While almost 93% of urban residents in Ethiopia now have access to safe drinking water, the same cannot be said for sanitation. Only 27% of urban households have adequate toilets. And fewer in rural regions.
Fifty-seven year old Woinshet lives just outside of Addis Ababa. Together with five others, the family make their home in a rural farming village. The need for water and toilets is high in their village, yet not until recently were locals able to fund the construction of latrines or taps in their homes.
Like millions of poor across Ethiopia the main obstacle standing between the people in Yeka and safe water or a private toilet was access to the funds needed to build those solutions for their families. It is for people like Woinshet and her neighbors that Water.org created WaterCredit. Through financial institutions, small loans are made to individuals so they can fund their taps and toilets.
Water.org has found that, when given a choice and an opportunity to pay for water and sanitation improvements over a reasonable period of time, women like Woinshet opt to finance long-term solutions versus struggle day-to-day to find that next liter of water, use a pay-per-use community toilet, or risk the danger of defecating in the open. And, once their solutions are in place, their lives change dramatically.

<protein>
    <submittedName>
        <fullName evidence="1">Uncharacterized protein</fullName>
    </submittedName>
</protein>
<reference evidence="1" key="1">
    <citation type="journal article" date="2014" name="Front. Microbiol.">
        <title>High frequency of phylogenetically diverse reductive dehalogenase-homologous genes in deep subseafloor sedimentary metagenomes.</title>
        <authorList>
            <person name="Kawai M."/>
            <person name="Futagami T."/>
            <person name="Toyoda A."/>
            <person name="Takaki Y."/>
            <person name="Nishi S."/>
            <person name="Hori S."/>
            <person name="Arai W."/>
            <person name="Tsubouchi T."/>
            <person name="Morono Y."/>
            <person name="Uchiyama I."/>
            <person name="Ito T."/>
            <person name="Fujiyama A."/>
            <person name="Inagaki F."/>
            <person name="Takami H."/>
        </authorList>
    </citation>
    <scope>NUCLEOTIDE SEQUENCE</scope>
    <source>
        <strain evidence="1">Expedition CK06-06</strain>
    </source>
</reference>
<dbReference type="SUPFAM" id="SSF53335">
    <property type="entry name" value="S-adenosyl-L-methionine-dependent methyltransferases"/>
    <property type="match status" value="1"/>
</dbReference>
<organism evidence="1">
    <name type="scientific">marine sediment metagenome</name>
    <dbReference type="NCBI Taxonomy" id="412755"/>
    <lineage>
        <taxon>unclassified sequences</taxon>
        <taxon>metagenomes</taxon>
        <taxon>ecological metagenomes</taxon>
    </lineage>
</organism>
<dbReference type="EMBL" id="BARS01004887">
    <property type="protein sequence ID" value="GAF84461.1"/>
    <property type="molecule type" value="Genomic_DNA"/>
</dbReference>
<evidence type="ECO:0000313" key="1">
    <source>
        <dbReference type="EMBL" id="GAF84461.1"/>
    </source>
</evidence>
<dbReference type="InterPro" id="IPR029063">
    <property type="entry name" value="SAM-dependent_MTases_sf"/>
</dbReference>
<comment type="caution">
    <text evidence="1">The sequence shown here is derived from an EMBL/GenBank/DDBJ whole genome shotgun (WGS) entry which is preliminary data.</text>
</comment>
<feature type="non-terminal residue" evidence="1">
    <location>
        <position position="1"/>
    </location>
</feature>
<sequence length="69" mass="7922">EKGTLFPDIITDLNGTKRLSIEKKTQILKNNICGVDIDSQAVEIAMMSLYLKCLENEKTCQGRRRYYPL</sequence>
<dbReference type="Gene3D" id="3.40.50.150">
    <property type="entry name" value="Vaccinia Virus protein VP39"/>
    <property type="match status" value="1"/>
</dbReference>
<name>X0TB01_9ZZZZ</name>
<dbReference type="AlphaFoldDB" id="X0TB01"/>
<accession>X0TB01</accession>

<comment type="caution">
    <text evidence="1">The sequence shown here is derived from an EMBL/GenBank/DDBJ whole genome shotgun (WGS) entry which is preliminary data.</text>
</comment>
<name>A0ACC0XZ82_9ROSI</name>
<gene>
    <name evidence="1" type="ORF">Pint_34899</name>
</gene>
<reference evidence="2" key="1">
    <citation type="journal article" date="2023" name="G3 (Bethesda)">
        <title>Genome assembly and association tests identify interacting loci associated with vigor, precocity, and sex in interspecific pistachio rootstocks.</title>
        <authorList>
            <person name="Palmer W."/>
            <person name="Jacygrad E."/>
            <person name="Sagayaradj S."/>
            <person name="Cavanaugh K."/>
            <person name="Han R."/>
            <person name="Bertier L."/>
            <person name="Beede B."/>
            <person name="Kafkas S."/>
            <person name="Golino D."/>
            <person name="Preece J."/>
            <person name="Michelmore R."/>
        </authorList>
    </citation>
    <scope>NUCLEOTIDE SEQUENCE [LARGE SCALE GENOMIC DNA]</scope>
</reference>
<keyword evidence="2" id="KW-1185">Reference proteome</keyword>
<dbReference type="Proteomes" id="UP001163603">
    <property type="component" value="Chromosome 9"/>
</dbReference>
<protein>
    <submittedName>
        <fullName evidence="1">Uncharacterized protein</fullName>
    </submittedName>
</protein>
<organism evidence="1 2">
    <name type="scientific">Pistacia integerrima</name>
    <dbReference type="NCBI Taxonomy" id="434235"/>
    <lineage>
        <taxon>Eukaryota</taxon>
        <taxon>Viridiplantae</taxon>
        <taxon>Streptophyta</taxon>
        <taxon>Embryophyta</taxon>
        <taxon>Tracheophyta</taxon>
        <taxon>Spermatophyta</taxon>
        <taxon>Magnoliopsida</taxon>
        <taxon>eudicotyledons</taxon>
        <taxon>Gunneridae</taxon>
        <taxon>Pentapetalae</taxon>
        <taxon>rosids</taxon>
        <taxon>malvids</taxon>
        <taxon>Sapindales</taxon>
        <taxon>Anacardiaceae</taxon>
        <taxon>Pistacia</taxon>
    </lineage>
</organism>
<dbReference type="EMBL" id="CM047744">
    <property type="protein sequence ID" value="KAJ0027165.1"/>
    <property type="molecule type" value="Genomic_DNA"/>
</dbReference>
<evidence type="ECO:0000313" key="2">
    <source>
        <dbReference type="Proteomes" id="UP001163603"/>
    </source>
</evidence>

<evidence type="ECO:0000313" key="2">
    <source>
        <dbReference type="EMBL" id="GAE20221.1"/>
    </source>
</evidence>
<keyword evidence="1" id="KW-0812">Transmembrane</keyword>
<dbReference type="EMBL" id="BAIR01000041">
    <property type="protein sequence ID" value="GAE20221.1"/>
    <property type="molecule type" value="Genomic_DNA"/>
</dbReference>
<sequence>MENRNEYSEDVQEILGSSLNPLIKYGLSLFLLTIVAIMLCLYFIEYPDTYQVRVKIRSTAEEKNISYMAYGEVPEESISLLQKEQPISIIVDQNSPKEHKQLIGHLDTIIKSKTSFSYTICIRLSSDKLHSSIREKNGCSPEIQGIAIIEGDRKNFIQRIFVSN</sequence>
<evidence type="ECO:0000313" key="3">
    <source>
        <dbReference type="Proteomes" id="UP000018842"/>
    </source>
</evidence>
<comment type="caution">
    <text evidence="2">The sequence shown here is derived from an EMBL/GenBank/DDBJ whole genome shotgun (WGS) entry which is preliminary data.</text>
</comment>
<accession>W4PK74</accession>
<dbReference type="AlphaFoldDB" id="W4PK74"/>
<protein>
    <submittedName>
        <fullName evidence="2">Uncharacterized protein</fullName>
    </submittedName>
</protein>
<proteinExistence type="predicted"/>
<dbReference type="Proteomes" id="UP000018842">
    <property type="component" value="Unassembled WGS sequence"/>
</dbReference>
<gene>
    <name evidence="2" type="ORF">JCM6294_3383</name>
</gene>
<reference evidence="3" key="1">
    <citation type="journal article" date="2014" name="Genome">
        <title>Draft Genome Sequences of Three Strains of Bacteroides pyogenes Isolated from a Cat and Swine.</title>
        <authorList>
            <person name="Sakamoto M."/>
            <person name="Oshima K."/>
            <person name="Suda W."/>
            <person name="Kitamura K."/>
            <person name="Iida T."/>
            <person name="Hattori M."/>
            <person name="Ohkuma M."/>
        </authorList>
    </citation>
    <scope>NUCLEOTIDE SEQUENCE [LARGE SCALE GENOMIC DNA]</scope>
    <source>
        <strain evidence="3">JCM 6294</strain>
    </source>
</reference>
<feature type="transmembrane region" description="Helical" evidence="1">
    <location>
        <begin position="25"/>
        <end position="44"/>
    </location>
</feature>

Woinshet received a loan to build a bathroom. She has a latrine now, and she is saving for her next improvement - a vent pipe for the toilet. After the vent, a water tap will complete her family’s bathroom facility. Like the more than five million people who have taken loans similar to Woinshet’s to construct water taps and toilets, finally she can do more with her time. More than walk to distant fields to defecate, more than suffer from illness due to unsanitary conditions, and more than worry about her safety.
This story was made possible by the Hilton Foundation.